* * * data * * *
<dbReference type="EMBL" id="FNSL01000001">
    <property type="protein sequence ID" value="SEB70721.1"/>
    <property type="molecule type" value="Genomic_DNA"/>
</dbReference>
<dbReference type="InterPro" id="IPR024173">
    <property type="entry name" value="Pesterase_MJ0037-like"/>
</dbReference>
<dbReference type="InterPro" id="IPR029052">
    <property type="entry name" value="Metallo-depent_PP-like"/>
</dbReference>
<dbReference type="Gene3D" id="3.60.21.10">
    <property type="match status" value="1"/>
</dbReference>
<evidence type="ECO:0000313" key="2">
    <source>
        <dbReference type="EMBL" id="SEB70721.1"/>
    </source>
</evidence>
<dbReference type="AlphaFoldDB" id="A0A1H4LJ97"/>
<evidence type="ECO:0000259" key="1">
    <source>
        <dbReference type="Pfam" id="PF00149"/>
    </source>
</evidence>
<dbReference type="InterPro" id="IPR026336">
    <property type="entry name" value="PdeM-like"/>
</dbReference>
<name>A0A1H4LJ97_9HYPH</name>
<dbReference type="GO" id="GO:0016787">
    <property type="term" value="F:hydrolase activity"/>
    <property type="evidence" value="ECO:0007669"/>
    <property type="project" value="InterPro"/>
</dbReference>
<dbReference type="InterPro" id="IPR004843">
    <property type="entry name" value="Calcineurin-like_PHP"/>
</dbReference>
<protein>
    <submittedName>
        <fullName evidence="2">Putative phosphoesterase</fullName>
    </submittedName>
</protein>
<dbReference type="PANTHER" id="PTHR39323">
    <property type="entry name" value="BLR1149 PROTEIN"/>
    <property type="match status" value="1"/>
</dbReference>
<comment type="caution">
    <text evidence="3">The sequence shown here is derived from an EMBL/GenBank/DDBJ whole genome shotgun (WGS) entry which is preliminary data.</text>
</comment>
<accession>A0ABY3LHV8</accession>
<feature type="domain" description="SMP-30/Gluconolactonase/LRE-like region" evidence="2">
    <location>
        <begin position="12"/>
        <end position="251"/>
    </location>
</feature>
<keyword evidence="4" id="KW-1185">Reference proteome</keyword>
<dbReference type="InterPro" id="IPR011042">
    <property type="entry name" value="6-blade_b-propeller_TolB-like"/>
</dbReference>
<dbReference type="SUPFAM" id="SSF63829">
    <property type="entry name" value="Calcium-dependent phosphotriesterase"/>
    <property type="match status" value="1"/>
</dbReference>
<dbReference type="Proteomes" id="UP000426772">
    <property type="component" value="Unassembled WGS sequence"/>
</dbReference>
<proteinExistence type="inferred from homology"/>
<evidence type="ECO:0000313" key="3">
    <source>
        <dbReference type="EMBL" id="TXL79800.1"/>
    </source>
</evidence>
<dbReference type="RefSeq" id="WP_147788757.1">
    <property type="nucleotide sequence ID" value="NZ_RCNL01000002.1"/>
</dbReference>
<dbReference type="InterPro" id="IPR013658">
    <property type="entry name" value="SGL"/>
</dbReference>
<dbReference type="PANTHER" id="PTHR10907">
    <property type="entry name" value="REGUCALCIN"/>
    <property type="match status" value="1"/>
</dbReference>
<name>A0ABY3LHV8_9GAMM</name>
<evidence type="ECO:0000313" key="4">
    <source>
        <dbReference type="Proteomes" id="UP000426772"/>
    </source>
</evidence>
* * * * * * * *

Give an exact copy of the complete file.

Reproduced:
<dbReference type="EMBL" id="FNSL01000001">
    <property type="protein sequence ID" value="SEB70721.1"/>
    <property type="molecule type" value="Genomic_DNA"/>
</dbReference>
<dbReference type="InterPro" id="IPR024173">
    <property type="entry name" value="Pesterase_MJ0037-like"/>
</dbReference>
<dbReference type="InterPro" id="IPR029052">
    <property type="entry name" value="Metallo-depent_PP-like"/>
</dbReference>
<dbReference type="Gene3D" id="3.60.21.10">
    <property type="match status" value="1"/>
</dbReference>
<evidence type="ECO:0000313" key="2">
    <source>
        <dbReference type="EMBL" id="SEB70721.1"/>
    </source>
</evidence>
<dbReference type="AlphaFoldDB" id="A0A1H4LJ97"/>
<evidence type="ECO:0000259" key="1">
    <source>
        <dbReference type="Pfam" id="PF00149"/>
    </source>
</evidence>
<dbReference type="InterPro" id="IPR026336">
    <property type="entry name" value="PdeM-like"/>
</dbReference>
<name>A0A1H4LJ97_9HYPH</name>
<dbReference type="GO" id="GO:0016787">
    <property type="term" value="F:hydrolase activity"/>
    <property type="evidence" value="ECO:0007669"/>
    <property type="project" value="InterPro"/>
</dbReference>
<dbReference type="InterPro" id="IPR004843">
    <property type="entry name" value="Calcineurin-like_PHP"/>
</dbReference>
<protein>
    <submittedName>
        <fullName evidence="2">Putative phosphoesterase</fullName>
    </submittedName>
</protein>
<dbReference type="PANTHER" id="PTHR39323">
    <property type="entry name" value="BLR1149 PROTEIN"/>
    <property type="match status" value="1"/>
</dbReference>
<comment type="caution">
    <text evidence="3">The sequence shown here is derived from an EMBL/GenBank/DDBJ whole genome shotgun (WGS) entry which is preliminary data.</text>
</comment>
<accession>A0ABY3LHV8</accession>
<feature type="domain" description="SMP-30/Gluconolactonase/LRE-like region" evidence="2">
    <location>
        <begin position="12"/>
        <end position="251"/>
    </location>
</feature>
<keyword evidence="4" id="KW-1185">Reference proteome</keyword>
<dbReference type="InterPro" id="IPR011042">
    <property type="entry name" value="6-blade_b-propeller_TolB-like"/>
</dbReference>
<dbReference type="SUPFAM" id="SSF63829">
    <property type="entry name" value="Calcium-dependent phosphotriesterase"/>
    <property type="match status" value="1"/>
</dbReference>
<dbReference type="Proteomes" id="UP000426772">
    <property type="component" value="Unassembled WGS sequence"/>
</dbReference>
<proteinExistence type="inferred from homology"/>
<evidence type="ECO:0000313" key="3">
    <source>
        <dbReference type="EMBL" id="TXL79800.1"/>
    </source>
</evidence>
<dbReference type="RefSeq" id="WP_147788757.1">
    <property type="nucleotide sequence ID" value="NZ_RCNL01000002.1"/>
</dbReference>
<dbReference type="InterPro" id="IPR013658">
    <property type="entry name" value="SGL"/>
</dbReference>
<dbReference type="PANTHER" id="PTHR10907">
    <property type="entry name" value="REGUCALCIN"/>
    <property type="match status" value="1"/>
</dbReference>
<name>A0ABY3LHV8_9GAMM</name>
<evidence type="ECO:0000313" key="4">
    <source>
        <dbReference type="Proteomes" id="UP000426772"/>
    </source>
</evidence>